Managing files is nothing new for me. Since my days on the Amiga Workbench of the early 90s, I have developed a preference for how I like to manage my files. My first real exposure to what I think is a fantastic file manager was “Midnight Commander” to which a mode of that was available using Konqueror in the KDE 3 days. It might have been there in KDE 4, I can’t recall because it was about that time KDE introduced the best file manager I have ever used. Dolphin.
This is my rather biased view on why I think Dolphin is the best file manager available. To give you an opportunity to bail out of this blathering here, I’ll sum it up in saying, this, Dolphin is the best file manager based on its flexibility, speed and KIO plugin functionality that allows me to manage files on remote machines with little effort. It just does its job in a fantastically reliable, smooth and intuitive manner that I really appreciate. It only lacks one function that does require me to go back to Konqueror from time to time.
Scope of this Blathering
I am not going to compare Dolphin to another file manager. This is not a persuasion to use Dolphin in any way. It is merely highlighting the features I use regularly and greatly appreciate. Ultimately, I believe you have to use what works best for you and your situation.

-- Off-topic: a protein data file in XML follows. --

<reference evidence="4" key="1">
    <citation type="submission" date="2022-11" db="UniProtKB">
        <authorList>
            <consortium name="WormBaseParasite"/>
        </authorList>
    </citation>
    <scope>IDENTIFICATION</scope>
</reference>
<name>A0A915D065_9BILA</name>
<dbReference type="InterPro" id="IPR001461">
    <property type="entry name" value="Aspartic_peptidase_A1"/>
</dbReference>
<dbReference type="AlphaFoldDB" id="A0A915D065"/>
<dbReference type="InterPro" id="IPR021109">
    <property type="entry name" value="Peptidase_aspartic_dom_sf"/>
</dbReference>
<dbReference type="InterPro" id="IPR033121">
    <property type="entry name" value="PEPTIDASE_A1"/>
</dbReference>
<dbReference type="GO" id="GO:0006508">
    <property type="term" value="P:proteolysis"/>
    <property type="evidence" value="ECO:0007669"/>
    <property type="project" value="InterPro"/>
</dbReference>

Briefly About Dolphin
Dolphin is the default file manager in KDE Plasma. It is simple and easy to use for basic functions that any user with even a limited understanding in file management can understand. The file manager’s left-side pane gives you quick access to places you visit, either local or remote at a click away. It contains, search functions using Baloo File Indexer that allows for very rapid locating of files. Another great feature is the ability to easily find recently saved items as well.
The main portion of the interface is where you interact with the files themselves with some useful hot-spots for selecting multiple files for those that prefer the single-click to open files and folders.
On the right, there is an optional panel that gives you details about the current folder you are in or whatever file(s) you have selected with even the option to add comments to things. If you want to preview some media, selecting the file and pressing play will in that pane provides that feature as well.
Everything in Dolphin can be customized to match your particular preference. There are limitations, of course but I don’t seem to bump into those too much.
Top Five Fantastic Features
1. The Interface
The look of Dolphin, especially with the Dark Theme I have chosen just looks good. It is clean and feels polished. It gives me everything I need to navigate quickly to whatever location I need to go to get what I want. As briefly described. The Places and Information side panes on either side can be easily turned on and off by pressing F9 or F11, respectively. F10 to create a new folder and several others I use. Function Keys are well utilized with this file manager and that makes for a pleasant and efficient user experience. Dolphin has tabs, tabs are just fantastic and when I was first exposed to Tabs in Konqueror in 2003, there was no going back to separate windows for each file location. It is such a fantastically clean way to keep your fingers on multiple locations.